Concerned About Your Core?

My friends who work out have been talking a lot about the “core” and “core muscles.” I don’t know what they’re referring to. Why is this “core” important? Can you enlighten me?

– February 25, 2013

The “core” is the body area around your trunk and pelvis, and core muscles are those in your back, abdomen, sides, pelvis, and buttocks. Strong core muscles help protect your back, stabilize your center of gravity, and keep you balanced so that you can avoid falls. If your core muscles are strong, you can easily bend to pick something up and stretch to reach items on a high shelf. Strong core muscles are also essential to good posture and a pain- and injury-free back. If your belly looks and feels flabby, the underlying core muscles are probably not in good shape, regardless of your weight. They can be weakened by neglect and a habit of slouching. They also get stretched out during pregnancy; to get them back in shape, women have to exercise during pregnancy and after delivery.

Various types of exercise can help you strengthen your core. One option is the Pilates Method, a popular and intense form of strength training based on the idea that the abdominal and pelvic muscles are the body’s power center. Unlike weight training, it does not attempt to develop individual muscles. Pilates is done with an instructor or at a health club, using special machines or rolled-up towels for floor exercises. Movements are slow and aim to engage the mind as well as the body. Traditional Pilates isn’t recommended for older women at risk for osteoporosis, since repeated, forceful flexing of the spine (forward bending) can lead to vertebral fractures, and eventually even to a “dowager’s hump.” (Here’s more on the relationship between Pilates and osteoporosis.)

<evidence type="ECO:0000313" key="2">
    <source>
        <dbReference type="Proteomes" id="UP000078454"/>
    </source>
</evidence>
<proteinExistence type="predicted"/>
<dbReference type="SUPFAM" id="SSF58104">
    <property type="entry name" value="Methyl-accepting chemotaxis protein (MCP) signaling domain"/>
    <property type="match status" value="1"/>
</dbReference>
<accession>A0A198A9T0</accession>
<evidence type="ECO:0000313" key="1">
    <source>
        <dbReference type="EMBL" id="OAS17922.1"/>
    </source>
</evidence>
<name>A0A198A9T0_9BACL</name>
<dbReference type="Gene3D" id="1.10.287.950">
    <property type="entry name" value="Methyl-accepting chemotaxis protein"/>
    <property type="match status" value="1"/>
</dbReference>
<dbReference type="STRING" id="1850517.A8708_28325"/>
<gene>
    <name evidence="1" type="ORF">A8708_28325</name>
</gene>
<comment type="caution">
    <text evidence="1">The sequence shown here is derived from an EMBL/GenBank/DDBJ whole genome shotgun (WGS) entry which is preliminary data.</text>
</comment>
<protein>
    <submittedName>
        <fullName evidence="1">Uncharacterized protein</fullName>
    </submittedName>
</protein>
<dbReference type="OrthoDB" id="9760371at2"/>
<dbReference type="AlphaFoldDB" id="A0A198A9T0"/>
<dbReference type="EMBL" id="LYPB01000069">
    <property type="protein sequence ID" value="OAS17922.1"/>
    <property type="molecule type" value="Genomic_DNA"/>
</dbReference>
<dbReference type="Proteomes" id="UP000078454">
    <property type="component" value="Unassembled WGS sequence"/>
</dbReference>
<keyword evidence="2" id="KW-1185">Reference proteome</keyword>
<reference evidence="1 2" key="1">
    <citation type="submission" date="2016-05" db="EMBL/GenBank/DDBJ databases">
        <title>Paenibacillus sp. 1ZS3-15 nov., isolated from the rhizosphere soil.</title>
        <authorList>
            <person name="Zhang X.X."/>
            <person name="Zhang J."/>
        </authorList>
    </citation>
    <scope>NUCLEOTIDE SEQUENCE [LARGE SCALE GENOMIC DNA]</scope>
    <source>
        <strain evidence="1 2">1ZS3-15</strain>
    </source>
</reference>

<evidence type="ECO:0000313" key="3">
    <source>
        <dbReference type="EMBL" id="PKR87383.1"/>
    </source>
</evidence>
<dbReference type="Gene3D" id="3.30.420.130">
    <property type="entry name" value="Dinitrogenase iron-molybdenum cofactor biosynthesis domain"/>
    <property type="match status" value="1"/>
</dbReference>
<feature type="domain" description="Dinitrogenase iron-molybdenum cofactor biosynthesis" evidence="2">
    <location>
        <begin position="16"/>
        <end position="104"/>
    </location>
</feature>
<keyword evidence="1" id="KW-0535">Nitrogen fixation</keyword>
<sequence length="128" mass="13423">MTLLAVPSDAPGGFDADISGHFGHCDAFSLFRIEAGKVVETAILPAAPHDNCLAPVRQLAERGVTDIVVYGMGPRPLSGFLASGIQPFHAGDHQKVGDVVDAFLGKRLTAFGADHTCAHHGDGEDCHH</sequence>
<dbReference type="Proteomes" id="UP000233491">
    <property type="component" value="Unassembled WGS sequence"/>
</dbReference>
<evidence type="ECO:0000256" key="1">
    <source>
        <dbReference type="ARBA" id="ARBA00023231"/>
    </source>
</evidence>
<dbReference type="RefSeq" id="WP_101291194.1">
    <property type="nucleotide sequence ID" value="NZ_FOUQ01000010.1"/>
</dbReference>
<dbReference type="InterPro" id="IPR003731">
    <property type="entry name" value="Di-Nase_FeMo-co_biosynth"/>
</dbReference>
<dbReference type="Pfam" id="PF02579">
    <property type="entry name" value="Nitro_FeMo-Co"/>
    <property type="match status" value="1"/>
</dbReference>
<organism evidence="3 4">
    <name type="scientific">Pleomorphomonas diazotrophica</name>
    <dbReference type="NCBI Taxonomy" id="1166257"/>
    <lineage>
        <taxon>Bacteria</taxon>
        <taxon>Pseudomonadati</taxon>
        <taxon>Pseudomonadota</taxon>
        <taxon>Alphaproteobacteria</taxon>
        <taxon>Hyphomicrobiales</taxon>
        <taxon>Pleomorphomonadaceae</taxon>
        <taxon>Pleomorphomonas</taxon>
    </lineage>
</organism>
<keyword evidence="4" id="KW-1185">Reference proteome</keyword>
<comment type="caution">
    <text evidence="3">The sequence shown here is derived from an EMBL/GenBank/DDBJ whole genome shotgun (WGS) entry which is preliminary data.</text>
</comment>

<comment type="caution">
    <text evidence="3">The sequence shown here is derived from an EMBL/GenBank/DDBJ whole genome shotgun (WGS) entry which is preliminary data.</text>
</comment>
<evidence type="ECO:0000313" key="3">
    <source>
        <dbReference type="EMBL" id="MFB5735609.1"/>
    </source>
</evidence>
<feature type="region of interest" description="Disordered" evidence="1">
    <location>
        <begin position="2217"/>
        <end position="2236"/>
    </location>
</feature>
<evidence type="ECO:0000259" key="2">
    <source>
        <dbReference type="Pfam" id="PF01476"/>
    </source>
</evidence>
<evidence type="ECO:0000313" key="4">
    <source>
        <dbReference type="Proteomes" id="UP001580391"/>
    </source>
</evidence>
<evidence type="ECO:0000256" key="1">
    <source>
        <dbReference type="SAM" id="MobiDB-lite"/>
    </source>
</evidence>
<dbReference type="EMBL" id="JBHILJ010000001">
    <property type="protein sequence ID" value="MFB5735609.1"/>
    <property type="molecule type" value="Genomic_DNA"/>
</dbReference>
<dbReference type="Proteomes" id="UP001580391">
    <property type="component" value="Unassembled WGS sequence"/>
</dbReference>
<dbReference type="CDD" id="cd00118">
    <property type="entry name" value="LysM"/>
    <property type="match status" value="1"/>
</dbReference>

Another option is tai chi, a gentle form of movement, perfect for those with osteoarthritis or other musculoskeletal impairments. It can build core strength and musculature of the lower limbs, as well as improve posture, balance, flexibility, and mobility. Tai chi can also facilitate relaxation and focus even while executing the moves. And it synchronizes the musculoskeletal and nervous systems, helping to develop concentration and coordination and so reducing risk of falls.

Yoga can help, too, by improving muscle tone, flexibility, balance and stability.

In addition, there are many traditional exercises that you can do at home or at the gym to strengthen your core. These include crunches (abdominal exercises), pelvic tilts, squats, and lunges, as well as exercises for the upper body. Some exercises for core muscles involve the use of a stability ball – a large inflated ball you can rest your body on. These aren’t as easy to use as they look, so it is best to get some instruction.  If you’re not accustomed to working out, I suggest scheduling a few sessions with a personal trainer who can assess your level of fitness and teach you how to perform the exercises properly.

Andrew Weil, M.D.

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